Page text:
- In 1996 Gary joined his fellow original Box Tops in the recording studio and began touring with the group. He plays lead guitar and electric sitar on stage and in recordings. Gary’s experience as music director in other groups led to a similar role with the Box Tops, during 1997-2010. Also, his well-developed songwriting skills are reflected in “Last Laugh”, a song on the ‘Tear Off’ album.
- In 2015, Gary teamed up with Bill to bring back The Box Tops’ music to audiences, playing guitar and sharing vocal responsibilities.
- Born December 28, 1950, Memphis Tennessee.
- Prior to the Box Tops Alex sang in various Memphis groups. One of these groups included Bill Cunningham and Chris Bell (of Big Star), although Alex only briefly worked with them at the time.
- After the Box Tops disbanded, Alex returned to Memphis where he joined Chris Bell’s power trio, Ice Water. They changed their name to Big Star and recorded two albums which, while unsuccessful at the time, had a huge influence. After Chris’ departure from Big Star in 1974, Alex pieced together the unfinished second Big Star LP ‘Radio City.’ Big Star’s 3rd Album (aka ‘Sister Lovers’) essentially marked the beginning of his solo career. With songs such as ‘Holocaust,’ which was about pre-suicidal numbness, and ‘Kangaroo,’ with feedback of representing the nervous electricity of a first touch of a new love, Big Star’s label, Ardent, was dumbfounded and withheld the album’s release until 1978.
- Meanwhile, Alex recorded several tracks with Jon Tiven in Memphis, which emerged in various guises (notably the 1980 album Bach’s Bottom). In 1979, Alex, Chris Stamey and Richard Lloyd briefly formed Alex Chilton & The Cossacks and relocated to New York, where they played the rounds with the Ramones, Television and The Cramps.
- His solo rehabilitation began in earnest when he climbed on stage with The Replacements in 1986 (the band had released a single entitled ‘Alex Chilton’ in his honor), following up with the solo album ‘High Priest’ (1987).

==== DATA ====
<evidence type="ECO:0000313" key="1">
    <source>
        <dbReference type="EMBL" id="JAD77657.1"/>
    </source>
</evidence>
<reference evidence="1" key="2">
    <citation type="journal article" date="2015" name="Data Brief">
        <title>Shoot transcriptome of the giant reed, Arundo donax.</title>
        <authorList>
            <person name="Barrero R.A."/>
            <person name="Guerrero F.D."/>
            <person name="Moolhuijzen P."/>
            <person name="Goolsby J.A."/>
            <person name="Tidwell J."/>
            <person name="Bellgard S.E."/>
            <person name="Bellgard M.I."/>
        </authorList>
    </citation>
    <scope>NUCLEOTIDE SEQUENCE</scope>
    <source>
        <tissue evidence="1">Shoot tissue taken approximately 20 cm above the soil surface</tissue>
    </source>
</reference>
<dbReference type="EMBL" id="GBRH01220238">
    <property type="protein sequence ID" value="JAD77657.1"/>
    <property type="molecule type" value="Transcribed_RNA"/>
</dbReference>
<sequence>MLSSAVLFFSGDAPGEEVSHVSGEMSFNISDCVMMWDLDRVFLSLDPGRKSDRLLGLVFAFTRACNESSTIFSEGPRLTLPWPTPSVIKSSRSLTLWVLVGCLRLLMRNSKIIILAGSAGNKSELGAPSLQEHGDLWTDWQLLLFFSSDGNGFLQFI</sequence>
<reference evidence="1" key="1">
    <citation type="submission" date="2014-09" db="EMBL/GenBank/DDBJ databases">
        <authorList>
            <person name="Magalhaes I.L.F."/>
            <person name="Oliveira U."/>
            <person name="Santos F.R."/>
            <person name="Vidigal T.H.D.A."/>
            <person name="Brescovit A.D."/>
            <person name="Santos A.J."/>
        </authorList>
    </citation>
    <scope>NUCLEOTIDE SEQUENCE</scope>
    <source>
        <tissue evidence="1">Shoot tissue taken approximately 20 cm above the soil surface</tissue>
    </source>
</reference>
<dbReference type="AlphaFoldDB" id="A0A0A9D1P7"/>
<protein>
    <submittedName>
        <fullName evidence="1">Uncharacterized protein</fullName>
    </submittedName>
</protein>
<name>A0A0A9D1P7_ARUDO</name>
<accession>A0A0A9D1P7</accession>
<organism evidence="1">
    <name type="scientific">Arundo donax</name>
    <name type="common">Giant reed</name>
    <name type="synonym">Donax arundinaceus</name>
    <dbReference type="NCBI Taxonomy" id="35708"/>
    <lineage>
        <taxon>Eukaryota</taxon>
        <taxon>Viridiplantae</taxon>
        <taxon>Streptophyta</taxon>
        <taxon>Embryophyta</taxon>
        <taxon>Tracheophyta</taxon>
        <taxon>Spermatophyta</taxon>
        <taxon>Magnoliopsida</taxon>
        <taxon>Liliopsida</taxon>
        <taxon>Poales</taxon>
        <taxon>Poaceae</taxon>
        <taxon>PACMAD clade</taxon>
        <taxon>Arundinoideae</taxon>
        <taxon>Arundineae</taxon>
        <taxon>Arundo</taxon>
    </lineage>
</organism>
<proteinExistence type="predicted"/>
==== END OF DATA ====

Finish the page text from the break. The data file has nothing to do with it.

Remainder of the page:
- Alex continued to gig and record on a pretty regular basis, reverting to his ‘roots’ in (fairly restrained) classy soul on record, while emitting flashes of his uncontrollable anarchic spark on stage. In 1993, he re-formed Big Star, whose influence on young bands on both sides of the Atlantic (notably Teenage Fanclub) was by now explicit. In 1995 Alex recorded and released a solo album, ‘A Man Called Destruction.’
- In late 1996, Alex and the other four founding members of The Box Tops began to record an album that reflects early influences on the group. The album, ‘Tear Off’ was released in March 1998. From 1997 until his unexpected passing in 2010, Alex toured with the other original Box Tops.
- Born June 18, 1948, Memphis Tennessee.
- John was introduced to popular music at a very early age through the influence of an older sibling and his father played music semi-professionally. John began piano lessons at the age of six and played trumpet and baritone horn his junior high school band. Then, at fifteen he got a guitar for Christmas and within three months helped form a band called the Signets, which later transformed into a group called the Chantelles. John played in several local groups, one of which (the In Crowd) included Gary Talley, before joining Ronnie and the DeVilles (which later became known as the Box Tops). He remained with the Box Tops during the recording of the first two albums and the first three singles.